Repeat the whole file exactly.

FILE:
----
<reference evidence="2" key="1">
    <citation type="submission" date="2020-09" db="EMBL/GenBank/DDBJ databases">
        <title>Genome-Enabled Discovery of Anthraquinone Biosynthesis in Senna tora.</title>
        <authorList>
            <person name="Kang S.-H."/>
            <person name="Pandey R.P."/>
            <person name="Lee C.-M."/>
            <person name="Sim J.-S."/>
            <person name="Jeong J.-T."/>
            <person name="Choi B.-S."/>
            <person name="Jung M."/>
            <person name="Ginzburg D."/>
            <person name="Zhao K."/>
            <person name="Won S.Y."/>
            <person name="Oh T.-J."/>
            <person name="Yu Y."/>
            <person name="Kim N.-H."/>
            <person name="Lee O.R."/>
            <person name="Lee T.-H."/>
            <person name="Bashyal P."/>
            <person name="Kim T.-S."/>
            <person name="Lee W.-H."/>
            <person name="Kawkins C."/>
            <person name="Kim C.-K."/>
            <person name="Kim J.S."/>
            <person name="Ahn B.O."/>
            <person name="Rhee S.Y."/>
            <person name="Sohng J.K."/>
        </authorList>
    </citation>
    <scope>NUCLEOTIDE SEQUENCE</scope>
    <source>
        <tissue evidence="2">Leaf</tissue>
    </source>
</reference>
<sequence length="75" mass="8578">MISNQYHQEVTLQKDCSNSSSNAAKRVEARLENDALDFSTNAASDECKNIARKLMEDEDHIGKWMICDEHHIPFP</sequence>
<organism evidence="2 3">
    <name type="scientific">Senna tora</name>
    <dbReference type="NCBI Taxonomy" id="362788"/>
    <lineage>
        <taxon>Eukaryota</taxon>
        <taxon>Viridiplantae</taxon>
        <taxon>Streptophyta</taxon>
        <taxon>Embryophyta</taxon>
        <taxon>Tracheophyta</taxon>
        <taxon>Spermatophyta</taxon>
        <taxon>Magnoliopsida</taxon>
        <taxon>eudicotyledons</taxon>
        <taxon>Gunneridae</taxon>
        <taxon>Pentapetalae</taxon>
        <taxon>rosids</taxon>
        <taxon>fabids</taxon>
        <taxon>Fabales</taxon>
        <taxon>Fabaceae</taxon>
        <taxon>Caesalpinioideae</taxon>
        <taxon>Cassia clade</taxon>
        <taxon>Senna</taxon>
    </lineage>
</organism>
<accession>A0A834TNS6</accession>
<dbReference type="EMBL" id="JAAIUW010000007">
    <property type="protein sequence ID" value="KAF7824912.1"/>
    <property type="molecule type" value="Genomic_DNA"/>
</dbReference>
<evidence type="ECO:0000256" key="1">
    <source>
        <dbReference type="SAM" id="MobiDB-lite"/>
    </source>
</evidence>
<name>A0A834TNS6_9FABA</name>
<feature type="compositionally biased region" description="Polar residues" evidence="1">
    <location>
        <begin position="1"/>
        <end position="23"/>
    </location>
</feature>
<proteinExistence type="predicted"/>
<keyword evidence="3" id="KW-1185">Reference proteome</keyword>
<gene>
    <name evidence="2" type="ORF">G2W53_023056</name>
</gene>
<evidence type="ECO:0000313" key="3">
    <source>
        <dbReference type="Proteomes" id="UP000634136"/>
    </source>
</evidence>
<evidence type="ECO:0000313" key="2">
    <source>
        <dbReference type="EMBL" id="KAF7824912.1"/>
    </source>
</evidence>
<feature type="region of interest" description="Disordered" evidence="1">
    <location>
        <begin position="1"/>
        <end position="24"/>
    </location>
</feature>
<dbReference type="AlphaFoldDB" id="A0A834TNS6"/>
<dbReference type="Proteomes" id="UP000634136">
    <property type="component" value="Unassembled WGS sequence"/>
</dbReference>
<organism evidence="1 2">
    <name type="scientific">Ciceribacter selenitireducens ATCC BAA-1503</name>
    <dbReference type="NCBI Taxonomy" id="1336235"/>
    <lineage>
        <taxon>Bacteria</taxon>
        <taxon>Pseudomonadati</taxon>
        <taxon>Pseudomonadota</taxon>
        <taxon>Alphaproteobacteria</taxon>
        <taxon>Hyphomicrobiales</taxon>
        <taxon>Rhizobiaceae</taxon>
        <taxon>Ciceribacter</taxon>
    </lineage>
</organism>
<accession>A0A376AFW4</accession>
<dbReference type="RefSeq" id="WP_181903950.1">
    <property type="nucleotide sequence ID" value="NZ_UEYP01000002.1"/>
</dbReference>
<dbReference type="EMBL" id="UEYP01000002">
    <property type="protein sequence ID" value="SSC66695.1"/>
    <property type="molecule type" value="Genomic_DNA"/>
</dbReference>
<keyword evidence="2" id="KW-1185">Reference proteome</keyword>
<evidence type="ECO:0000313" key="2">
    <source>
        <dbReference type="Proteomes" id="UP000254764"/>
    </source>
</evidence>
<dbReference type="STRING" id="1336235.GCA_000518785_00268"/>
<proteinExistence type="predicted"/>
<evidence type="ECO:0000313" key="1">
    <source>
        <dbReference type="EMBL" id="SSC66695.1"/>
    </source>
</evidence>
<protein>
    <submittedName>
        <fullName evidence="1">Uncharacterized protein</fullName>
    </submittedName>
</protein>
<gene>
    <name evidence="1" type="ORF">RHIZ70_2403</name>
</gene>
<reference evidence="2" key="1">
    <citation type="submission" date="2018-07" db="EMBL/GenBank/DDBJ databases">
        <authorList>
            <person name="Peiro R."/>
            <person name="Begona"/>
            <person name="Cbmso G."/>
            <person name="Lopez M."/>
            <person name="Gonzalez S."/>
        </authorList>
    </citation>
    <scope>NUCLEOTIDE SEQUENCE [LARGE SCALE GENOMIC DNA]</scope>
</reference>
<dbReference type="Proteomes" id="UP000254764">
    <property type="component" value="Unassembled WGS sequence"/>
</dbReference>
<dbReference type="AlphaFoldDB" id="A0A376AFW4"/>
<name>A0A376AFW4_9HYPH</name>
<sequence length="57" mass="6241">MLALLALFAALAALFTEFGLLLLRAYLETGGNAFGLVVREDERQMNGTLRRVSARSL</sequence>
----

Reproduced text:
<reference evidence="2" key="1">
    <citation type="submission" date="2020-09" db="EMBL/GenBank/DDBJ databases">
        <title>Genome-Enabled Discovery of Anthraquinone Biosynthesis in Senna tora.</title>
        <authorList>
            <person name="Kang S.-H."/>
            <person name="Pandey R.P."/>
            <person name="Lee C.-M."/>
            <person name="Sim J.-S."/>
            <person name="Jeong J.-T."/>
            <person name="Choi B.-S."/>
            <person name="Jung M."/>
            <person name="Ginzburg D."/>
            <person name="Zhao K."/>
            <person name="Won S.Y."/>
            <person name="Oh T.-J."/>
            <person name="Yu Y."/>
            <person name="Kim N.-H."/>
            <person name="Lee O.R."/>
            <person name="Lee T.-H."/>
            <person name="Bashyal P."/>
            <person name="Kim T.-S."/>
            <person name="Lee W.-H."/>
            <person name="Kawkins C."/>
            <person name="Kim C.-K."/>
            <person name="Kim J.S."/>
            <person name="Ahn B.O."/>
            <person name="Rhee S.Y."/>
            <person name="Sohng J.K."/>
        </authorList>
    </citation>
    <scope>NUCLEOTIDE SEQUENCE</scope>
    <source>
        <tissue evidence="2">Leaf</tissue>
    </source>
</reference>
<sequence length="75" mass="8578">MISNQYHQEVTLQKDCSNSSSNAAKRVEARLENDALDFSTNAASDECKNIARKLMEDEDHIGKWMICDEHHIPFP</sequence>
<organism evidence="2 3">
    <name type="scientific">Senna tora</name>
    <dbReference type="NCBI Taxonomy" id="362788"/>
    <lineage>
        <taxon>Eukaryota</taxon>
        <taxon>Viridiplantae</taxon>
        <taxon>Streptophyta</taxon>
        <taxon>Embryophyta</taxon>
        <taxon>Tracheophyta</taxon>
        <taxon>Spermatophyta</taxon>
        <taxon>Magnoliopsida</taxon>
        <taxon>eudicotyledons</taxon>
        <taxon>Gunneridae</taxon>
        <taxon>Pentapetalae</taxon>
        <taxon>rosids</taxon>
        <taxon>fabids</taxon>
        <taxon>Fabales</taxon>
        <taxon>Fabaceae</taxon>
        <taxon>Caesalpinioideae</taxon>
        <taxon>Cassia clade</taxon>
        <taxon>Senna</taxon>
    </lineage>
</organism>
<accession>A0A834TNS6</accession>
<dbReference type="EMBL" id="JAAIUW010000007">
    <property type="protein sequence ID" value="KAF7824912.1"/>
    <property type="molecule type" value="Genomic_DNA"/>
</dbReference>
<evidence type="ECO:0000256" key="1">
    <source>
        <dbReference type="SAM" id="MobiDB-lite"/>
    </source>
</evidence>
<name>A0A834TNS6_9FABA</name>
<feature type="compositionally biased region" description="Polar residues" evidence="1">
    <location>
        <begin position="1"/>
        <end position="23"/>
    </location>
</feature>
<proteinExistence type="predicted"/>
<keyword evidence="3" id="KW-1185">Reference proteome</keyword>
<gene>
    <name evidence="2" type="ORF">G2W53_023056</name>
</gene>
<evidence type="ECO:0000313" key="3">
    <source>
        <dbReference type="Proteomes" id="UP000634136"/>
    </source>
</evidence>
<evidence type="ECO:0000313" key="2">
    <source>
        <dbReference type="EMBL" id="KAF7824912.1"/>
    </source>
</evidence>
<feature type="region of interest" description="Disordered" evidence="1">
    <location>
        <begin position="1"/>
        <end position="24"/>
    </location>
</feature>
<dbReference type="AlphaFoldDB" id="A0A834TNS6"/>
<dbReference type="Proteomes" id="UP000634136">
    <property type="component" value="Unassembled WGS sequence"/>
</dbReference>
<organism evidence="1 2">
    <name type="scientific">Ciceribacter selenitireducens ATCC BAA-1503</name>
    <dbReference type="NCBI Taxonomy" id="1336235"/>
    <lineage>
        <taxon>Bacteria</taxon>
        <taxon>Pseudomonadati</taxon>
        <taxon>Pseudomonadota</taxon>
        <taxon>Alphaproteobacteria</taxon>
        <taxon>Hyphomicrobiales</taxon>
        <taxon>Rhizobiaceae</taxon>
        <taxon>Ciceribacter</taxon>
    </lineage>
</organism>
<accession>A0A376AFW4</accession>
<dbReference type="RefSeq" id="WP_181903950.1">
    <property type="nucleotide sequence ID" value="NZ_UEYP01000002.1"/>
</dbReference>
<dbReference type="EMBL" id="UEYP01000002">
    <property type="protein sequence ID" value="SSC66695.1"/>
    <property type="molecule type" value="Genomic_DNA"/>
</dbReference>
<keyword evidence="2" id="KW-1185">Reference proteome</keyword>
<evidence type="ECO:0000313" key="2">
    <source>
        <dbReference type="Proteomes" id="UP000254764"/>
    </source>
</evidence>
<dbReference type="STRING" id="1336235.GCA_000518785_00268"/>
<proteinExistence type="predicted"/>
<evidence type="ECO:0000313" key="1">
    <source>
        <dbReference type="EMBL" id="SSC66695.1"/>
    </source>
</evidence>
<protein>
    <submittedName>
        <fullName evidence="1">Uncharacterized protein</fullName>
    </submittedName>
</protein>
<gene>
    <name evidence="1" type="ORF">RHIZ70_2403</name>
</gene>
<reference evidence="2" key="1">
    <citation type="submission" date="2018-07" db="EMBL/GenBank/DDBJ databases">
        <authorList>
            <person name="Peiro R."/>
            <person name="Begona"/>
            <person name="Cbmso G."/>
            <person name="Lopez M."/>
            <person name="Gonzalez S."/>
        </authorList>
    </citation>
    <scope>NUCLEOTIDE SEQUENCE [LARGE SCALE GENOMIC DNA]</scope>
</reference>
<dbReference type="Proteomes" id="UP000254764">
    <property type="component" value="Unassembled WGS sequence"/>
</dbReference>
<dbReference type="AlphaFoldDB" id="A0A376AFW4"/>
<name>A0A376AFW4_9HYPH</name>
<sequence length="57" mass="6241">MLALLALFAALAALFTEFGLLLLRAYLETGGNAFGLVVREDERQMNGTLRRVSARSL</sequence>